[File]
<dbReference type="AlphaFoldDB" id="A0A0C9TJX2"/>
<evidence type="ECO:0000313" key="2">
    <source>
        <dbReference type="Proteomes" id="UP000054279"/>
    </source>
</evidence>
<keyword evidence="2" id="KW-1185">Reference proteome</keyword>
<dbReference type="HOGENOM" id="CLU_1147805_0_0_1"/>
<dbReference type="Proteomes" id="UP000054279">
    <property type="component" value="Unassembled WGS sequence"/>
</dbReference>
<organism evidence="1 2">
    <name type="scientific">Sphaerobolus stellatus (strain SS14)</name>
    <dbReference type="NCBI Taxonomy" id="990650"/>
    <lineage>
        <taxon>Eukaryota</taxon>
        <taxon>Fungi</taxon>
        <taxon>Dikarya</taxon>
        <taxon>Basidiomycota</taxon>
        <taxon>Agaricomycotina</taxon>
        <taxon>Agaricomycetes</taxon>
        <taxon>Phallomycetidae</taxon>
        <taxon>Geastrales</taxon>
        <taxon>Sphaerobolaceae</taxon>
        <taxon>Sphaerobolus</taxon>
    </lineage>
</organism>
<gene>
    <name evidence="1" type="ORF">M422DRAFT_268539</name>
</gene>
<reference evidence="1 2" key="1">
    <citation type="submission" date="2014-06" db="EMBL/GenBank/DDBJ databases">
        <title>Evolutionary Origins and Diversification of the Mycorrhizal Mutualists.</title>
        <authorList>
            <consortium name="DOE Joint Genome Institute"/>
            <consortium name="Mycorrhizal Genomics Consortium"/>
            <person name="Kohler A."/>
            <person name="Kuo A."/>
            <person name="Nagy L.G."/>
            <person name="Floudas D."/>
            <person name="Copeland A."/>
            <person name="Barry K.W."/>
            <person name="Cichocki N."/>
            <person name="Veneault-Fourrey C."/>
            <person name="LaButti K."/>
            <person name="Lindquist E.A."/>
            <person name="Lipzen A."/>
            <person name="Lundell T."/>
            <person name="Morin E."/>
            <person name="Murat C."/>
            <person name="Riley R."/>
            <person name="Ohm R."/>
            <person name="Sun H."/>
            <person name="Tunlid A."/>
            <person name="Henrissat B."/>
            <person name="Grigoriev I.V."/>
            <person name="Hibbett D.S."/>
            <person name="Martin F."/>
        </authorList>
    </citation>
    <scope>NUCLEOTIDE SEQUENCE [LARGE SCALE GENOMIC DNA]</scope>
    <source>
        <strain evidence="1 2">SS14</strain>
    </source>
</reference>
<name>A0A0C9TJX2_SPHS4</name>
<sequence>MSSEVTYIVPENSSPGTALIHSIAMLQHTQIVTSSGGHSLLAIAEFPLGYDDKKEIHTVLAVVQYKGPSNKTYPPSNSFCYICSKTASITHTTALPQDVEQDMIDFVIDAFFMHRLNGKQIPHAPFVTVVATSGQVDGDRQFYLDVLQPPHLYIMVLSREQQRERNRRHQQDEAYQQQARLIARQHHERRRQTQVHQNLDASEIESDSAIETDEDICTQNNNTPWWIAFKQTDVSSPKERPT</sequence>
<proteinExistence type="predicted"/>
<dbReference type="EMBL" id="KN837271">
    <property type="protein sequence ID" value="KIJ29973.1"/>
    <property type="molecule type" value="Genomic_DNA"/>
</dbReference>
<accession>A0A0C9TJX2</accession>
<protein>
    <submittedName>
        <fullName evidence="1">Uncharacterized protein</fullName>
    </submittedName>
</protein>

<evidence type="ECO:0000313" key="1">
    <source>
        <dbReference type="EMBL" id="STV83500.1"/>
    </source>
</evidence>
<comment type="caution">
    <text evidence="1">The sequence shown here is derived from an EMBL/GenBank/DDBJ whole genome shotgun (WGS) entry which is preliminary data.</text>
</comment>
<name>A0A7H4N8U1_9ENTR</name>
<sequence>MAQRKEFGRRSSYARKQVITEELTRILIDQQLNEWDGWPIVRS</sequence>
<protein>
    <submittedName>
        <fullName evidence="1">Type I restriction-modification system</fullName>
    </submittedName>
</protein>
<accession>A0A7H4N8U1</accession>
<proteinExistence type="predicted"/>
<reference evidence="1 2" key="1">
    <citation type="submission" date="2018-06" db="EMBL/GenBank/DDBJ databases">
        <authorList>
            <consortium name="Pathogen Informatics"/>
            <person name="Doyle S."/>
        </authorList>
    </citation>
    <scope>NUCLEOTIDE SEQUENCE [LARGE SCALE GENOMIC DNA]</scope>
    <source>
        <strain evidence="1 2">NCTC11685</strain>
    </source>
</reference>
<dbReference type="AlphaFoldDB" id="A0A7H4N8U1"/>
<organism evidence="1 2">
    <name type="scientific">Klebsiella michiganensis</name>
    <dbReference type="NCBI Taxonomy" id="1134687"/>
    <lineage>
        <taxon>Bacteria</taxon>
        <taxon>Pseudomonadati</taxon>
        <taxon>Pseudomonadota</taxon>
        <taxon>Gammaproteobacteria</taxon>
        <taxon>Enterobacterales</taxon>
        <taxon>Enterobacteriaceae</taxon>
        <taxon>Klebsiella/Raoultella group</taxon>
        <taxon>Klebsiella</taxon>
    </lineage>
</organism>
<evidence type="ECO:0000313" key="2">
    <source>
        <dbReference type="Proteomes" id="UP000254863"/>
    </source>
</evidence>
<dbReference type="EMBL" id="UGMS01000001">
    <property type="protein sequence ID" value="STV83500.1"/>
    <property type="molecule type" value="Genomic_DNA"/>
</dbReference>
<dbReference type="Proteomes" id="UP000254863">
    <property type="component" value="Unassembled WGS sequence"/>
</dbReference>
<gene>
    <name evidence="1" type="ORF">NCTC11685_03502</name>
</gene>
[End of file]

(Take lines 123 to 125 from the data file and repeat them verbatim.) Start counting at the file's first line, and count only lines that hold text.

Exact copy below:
<evidence type="ECO:0000313" key="2">
    <source>
        <dbReference type="Proteomes" id="UP000254863"/>